Ellis L. Armstrong


Ellis L. Armstrong

International Consultant – Builder – Administrator – Civil Engineer

Reclamation – Construction – Railroads – Dams – Highways

Twenty-ninth National Honor Member Nominated by the Newark College of Engineering Chapter

The twenty-ninth National Honor Member exemplifies all the finest attributes of a professional man, and particularly the Fraternity’s tenet – practicality. He has presented graduate lectures at the University of Colorado on earth dam design and construction and on the development of basic resources. He has contributed many articles to technical journals. Still and all, one does not think of him primarily as a teacher, in the formal sense, but his career is one long-lasting implement of “visual education”. He is a “do-er,” and one learns by watching him perform.

Born in Cedar City, Utah, on May 30, 1914, Ellis Leroy Armstrong received his bachelor of science degree in civil engineering from Utah State University in 1936, followed by graduate work at Colorado State University. For the next eighteen years (June, 1936-February, 1954), he was with the United States Bureau of Reclamation on the design and construction of water development projects in the western United States, involving dams, water systems, railroads, highways, and appurtenant works. These projects included Midview, Pine View, Moon Lake, and Deer Creek dams in Utah (1936-41); field and office engineer on the Anderson Ranch Dam in Idaho, at that time the world’s highest earth fill dam; project engineer in charge of the Trenton Dam on the Republican River in Nebraska (a $25,000,000 project); and three years in the Denver, Colorado office of the bureau, where he was responsible for the design of twenty-seven dams (1948-53), and where he reviewed and cleared project feasibility reports and subsequent construction operations.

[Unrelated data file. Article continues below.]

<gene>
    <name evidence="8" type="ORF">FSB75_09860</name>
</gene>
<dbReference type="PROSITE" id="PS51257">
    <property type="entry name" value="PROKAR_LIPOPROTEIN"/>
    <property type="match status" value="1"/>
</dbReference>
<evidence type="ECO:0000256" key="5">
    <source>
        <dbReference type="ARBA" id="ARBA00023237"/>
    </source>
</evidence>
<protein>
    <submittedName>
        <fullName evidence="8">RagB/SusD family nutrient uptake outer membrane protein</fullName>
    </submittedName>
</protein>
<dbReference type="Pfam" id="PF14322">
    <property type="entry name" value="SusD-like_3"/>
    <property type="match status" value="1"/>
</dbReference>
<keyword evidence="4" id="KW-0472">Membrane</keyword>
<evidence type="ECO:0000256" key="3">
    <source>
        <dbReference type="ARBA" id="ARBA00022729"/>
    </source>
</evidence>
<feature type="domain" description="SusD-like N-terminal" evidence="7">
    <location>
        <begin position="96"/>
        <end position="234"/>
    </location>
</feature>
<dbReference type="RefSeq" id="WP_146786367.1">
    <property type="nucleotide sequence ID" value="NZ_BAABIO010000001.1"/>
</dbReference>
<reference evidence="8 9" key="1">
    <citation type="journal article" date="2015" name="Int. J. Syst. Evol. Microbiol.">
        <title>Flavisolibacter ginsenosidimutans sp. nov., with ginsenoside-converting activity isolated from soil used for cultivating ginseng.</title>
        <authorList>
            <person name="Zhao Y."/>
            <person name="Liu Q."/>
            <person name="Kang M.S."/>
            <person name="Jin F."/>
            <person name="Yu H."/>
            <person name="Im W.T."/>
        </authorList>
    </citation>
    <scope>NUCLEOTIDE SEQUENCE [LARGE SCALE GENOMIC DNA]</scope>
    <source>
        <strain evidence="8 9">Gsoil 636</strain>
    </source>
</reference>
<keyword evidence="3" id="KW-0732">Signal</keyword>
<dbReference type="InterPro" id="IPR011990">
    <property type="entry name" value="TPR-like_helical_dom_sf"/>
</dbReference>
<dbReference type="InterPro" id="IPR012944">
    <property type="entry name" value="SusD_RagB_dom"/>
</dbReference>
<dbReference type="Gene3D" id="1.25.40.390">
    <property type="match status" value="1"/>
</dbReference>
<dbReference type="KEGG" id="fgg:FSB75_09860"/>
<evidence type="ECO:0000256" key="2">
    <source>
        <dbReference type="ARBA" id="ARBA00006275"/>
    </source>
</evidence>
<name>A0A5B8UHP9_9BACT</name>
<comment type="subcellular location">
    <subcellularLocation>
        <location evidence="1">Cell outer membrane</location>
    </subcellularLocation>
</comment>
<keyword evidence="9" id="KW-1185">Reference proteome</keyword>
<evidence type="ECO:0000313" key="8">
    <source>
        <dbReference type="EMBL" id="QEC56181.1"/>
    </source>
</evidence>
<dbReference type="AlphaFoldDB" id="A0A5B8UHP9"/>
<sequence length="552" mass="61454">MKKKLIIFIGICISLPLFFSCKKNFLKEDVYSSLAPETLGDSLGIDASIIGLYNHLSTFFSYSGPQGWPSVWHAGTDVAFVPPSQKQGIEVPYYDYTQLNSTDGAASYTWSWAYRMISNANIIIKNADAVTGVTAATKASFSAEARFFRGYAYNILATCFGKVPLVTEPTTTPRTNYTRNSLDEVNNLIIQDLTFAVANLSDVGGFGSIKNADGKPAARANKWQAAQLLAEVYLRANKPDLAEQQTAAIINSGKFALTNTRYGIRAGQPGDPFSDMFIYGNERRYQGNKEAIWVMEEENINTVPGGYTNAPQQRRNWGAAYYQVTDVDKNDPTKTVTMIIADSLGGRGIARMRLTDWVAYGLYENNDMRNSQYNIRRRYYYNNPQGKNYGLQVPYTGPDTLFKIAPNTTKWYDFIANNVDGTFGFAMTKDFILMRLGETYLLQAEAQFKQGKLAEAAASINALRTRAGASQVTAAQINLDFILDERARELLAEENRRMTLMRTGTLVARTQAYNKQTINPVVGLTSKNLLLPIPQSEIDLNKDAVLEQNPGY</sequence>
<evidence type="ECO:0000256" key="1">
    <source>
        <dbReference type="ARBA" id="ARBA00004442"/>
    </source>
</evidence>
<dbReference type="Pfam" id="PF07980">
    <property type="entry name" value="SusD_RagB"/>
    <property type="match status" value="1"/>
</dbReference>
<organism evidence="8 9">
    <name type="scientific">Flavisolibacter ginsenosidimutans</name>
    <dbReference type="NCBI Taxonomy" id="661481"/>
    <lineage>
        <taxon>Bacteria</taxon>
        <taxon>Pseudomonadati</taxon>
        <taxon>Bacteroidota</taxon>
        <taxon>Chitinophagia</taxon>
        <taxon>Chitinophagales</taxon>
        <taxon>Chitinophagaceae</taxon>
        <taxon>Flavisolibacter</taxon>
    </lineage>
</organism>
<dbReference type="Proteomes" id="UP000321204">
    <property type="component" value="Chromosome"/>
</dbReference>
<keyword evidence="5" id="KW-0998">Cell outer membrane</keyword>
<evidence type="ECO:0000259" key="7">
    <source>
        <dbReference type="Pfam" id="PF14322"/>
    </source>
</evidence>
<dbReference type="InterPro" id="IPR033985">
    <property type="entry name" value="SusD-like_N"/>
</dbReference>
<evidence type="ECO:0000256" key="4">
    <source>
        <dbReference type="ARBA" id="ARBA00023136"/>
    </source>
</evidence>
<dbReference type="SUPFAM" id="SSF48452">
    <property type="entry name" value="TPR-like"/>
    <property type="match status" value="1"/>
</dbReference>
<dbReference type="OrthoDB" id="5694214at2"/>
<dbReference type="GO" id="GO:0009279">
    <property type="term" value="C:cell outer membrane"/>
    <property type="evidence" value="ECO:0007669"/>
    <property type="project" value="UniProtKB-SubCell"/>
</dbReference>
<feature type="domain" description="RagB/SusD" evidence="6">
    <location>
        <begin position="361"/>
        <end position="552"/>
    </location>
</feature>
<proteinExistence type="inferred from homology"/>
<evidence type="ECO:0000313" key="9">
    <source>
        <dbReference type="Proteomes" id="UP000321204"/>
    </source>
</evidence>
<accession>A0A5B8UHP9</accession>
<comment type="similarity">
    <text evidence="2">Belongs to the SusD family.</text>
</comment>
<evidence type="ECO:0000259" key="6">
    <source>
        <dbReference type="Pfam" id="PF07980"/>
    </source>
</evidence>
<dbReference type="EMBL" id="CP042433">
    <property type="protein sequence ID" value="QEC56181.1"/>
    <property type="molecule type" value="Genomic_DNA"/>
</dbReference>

In 1953, he was engineer member of the Egyptian-American rural development of land, water transportation, and community facilities on the Nile River, while serving as special consultant to the Egyptian government on the formulation of plans for the high Aswan Dam project. During this period, Mr. Armstrong was on loan from the Bureau of Reclamation. Between 1954 and 1957, he was project engineer, construction manager, and assistant project manager for Uhl, Hall & Rich, Consultants, on planning, designing, supervising, and managing the United States part of the $700,000,000 St. Lawrence Power and Seaway Project for the Power Authority of the State of New York. This project included construction of power plants, four major concrete dams, twelve miles of earth embankments, 140,000,000 cubic yards of excavation, relocation of railroads and highways and three towns, with their water supply, sewer systems, and related work.

In 1957-58, Mr. Armstrong served as Director of Highways, Utah State Road Commission. From 1958 to 1961, he served as Commissioner of Public Roads, U.S. Department of Commerce. As such, he was the operations head of the U.S. Bureau of Public Roads, responsible to the Federal Highway Administrator. He was in charge of the Federal-Aid Highway Program, with a budget of more than three billion dollars annually.